Purchase this article with an account.
Jonathan Denniss, Chris Scholes, Paul V. McGraw, Se-Ho Nam, Neil W. Roach; Estimation of Contrast Sensitivity From Fixational Eye Movements. Invest. Ophthalmol. Vis. Sci. 2018;59(13):5408-5416. doi: 10.1167/iovs.18-24674.
Download citation file:
© ARVO (1962-2015); The Authors (2016-present)
Even during steady fixation, people make small eye movements such as microsaccades, whose rate is altered by presentation of salient stimuli. Our goal was to develop a practical method for objectively and robustly estimating contrast sensitivity from microsaccade rates in a diverse population.
Participants, recruited to cover a range of contrast sensitivities, were visually normal (n = 19), amblyopic (n = 10), or had cataract (n = 9). Monocular contrast sensitivity was estimated behaviorally while binocular eye movements were recorded during interleaved passive trials. A probabilistic inference approach was used to establish the likelihood of observed microsaccade rates given the presence or absence of a salient stimulus. Contrast sensitivity was estimated from a function fitted to the scaled log-likelihood ratio of the observed microsaccades in the presence or absence of a salient stimulus across a range of contrasts.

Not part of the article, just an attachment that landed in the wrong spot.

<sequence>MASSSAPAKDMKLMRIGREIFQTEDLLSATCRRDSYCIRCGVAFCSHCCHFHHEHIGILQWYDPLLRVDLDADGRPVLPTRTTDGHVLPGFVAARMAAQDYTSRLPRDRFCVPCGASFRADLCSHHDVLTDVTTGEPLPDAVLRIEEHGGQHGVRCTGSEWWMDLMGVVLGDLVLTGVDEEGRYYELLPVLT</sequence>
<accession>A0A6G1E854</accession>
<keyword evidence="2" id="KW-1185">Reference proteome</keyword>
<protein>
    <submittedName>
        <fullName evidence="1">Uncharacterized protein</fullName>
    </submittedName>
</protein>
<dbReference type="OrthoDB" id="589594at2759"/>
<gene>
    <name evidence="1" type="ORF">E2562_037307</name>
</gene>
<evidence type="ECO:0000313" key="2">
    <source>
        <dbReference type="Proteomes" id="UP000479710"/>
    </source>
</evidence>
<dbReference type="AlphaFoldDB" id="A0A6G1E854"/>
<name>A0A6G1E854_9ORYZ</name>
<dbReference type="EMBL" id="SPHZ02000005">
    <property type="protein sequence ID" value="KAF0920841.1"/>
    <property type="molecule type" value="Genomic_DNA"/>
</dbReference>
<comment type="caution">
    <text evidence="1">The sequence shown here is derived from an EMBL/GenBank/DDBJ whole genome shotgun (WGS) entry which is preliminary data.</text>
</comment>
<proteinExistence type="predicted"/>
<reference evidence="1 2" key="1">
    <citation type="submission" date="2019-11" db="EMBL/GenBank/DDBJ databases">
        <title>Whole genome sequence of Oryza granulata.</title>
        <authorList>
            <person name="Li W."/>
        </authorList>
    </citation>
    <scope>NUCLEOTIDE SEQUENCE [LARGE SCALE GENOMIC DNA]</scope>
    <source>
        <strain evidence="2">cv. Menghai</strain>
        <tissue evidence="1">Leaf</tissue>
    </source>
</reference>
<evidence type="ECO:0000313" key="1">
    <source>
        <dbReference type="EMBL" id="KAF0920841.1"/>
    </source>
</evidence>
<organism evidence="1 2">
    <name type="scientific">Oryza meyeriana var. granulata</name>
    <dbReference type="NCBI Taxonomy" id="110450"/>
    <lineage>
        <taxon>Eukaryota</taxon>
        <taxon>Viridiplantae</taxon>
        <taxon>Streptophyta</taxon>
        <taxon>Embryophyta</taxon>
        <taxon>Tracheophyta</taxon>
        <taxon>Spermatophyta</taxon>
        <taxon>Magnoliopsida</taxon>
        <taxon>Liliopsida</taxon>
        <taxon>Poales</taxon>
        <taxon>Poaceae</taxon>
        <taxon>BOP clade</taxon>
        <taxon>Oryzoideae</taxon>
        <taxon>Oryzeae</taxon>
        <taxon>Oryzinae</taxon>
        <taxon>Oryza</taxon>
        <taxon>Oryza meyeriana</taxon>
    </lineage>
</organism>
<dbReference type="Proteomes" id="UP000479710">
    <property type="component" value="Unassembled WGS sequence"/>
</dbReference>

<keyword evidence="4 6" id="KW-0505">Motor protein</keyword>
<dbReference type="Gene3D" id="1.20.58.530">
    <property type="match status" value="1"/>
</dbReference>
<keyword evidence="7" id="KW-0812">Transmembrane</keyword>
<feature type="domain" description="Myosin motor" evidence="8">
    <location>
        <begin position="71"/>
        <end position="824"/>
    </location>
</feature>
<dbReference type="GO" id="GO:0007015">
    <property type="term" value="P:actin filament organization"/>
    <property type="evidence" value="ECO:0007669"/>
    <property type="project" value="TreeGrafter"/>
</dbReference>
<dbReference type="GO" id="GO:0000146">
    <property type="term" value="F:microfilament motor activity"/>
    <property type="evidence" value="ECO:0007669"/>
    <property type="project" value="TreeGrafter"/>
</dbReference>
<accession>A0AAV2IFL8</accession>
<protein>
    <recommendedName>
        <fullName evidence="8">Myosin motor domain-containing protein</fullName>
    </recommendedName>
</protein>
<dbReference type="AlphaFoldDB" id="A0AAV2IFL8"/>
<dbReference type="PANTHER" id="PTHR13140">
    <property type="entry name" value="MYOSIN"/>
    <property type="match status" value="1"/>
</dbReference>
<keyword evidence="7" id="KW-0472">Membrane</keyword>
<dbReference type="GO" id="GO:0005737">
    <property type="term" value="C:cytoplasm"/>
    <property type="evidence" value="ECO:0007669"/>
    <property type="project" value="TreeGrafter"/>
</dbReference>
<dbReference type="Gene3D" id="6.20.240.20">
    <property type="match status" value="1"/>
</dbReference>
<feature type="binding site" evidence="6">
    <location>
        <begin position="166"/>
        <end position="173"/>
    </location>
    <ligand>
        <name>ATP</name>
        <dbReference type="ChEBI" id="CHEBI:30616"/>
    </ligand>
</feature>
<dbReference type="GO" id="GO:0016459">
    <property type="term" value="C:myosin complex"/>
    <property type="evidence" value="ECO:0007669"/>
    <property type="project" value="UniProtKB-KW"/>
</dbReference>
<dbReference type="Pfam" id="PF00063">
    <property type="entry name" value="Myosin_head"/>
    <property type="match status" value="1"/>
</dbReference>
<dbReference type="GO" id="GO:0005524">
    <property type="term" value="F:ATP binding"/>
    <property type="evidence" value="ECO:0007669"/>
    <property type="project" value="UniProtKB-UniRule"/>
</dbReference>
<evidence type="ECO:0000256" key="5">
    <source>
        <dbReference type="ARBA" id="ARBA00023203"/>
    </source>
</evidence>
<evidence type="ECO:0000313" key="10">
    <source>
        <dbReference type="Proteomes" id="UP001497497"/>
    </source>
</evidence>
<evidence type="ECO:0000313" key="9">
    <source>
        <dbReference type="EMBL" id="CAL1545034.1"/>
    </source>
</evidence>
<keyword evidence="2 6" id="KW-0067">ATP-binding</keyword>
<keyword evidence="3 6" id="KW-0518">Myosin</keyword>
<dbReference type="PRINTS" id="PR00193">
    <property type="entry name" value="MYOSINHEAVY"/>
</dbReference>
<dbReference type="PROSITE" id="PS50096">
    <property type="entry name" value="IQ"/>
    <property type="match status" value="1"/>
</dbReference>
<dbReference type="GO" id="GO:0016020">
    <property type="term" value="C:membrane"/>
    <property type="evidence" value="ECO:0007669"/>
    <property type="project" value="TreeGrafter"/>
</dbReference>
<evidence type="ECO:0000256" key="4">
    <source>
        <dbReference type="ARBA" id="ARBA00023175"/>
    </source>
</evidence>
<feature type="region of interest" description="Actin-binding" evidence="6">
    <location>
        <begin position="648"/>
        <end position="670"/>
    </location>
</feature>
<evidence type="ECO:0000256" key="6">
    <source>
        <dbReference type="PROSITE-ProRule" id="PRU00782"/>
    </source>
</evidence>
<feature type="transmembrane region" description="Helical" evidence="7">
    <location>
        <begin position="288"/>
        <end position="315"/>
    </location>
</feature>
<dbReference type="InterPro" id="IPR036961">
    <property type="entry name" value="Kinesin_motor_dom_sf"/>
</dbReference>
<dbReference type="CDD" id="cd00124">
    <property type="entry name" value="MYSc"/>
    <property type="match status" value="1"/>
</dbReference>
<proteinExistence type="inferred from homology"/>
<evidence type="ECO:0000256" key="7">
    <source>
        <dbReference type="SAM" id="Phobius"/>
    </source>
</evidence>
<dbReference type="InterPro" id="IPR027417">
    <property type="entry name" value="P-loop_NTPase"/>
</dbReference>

Microsaccade rate signature shapes were heterogeneous; nevertheless, estimates of contrast sensitivity could be obtained in all participants. Microsaccade-estimated contrast sensitivity was unbiased compared to behavioral estimates (1.2% mean), with which they were strongly correlated (Spearman's ρ 0.74, P < 0.001, median absolute difference 7.6%). Measurement precision of microsaccade-based contrast sensitivity estimates was worse than that of behavioral estimates, requiring more than 20 times as many presentations to equate precision.
Microsaccade rate signatures are heterogeneous in shape when measured across populations with a broad range of contrast sensitivities. Contrast sensitivity can be robustly estimated from rate signatures by probabilistic inference, but more stimulus presentations are currently required to achieve similarly precise estimates to behavioral techniques.
This PDF is available to Subscribers Only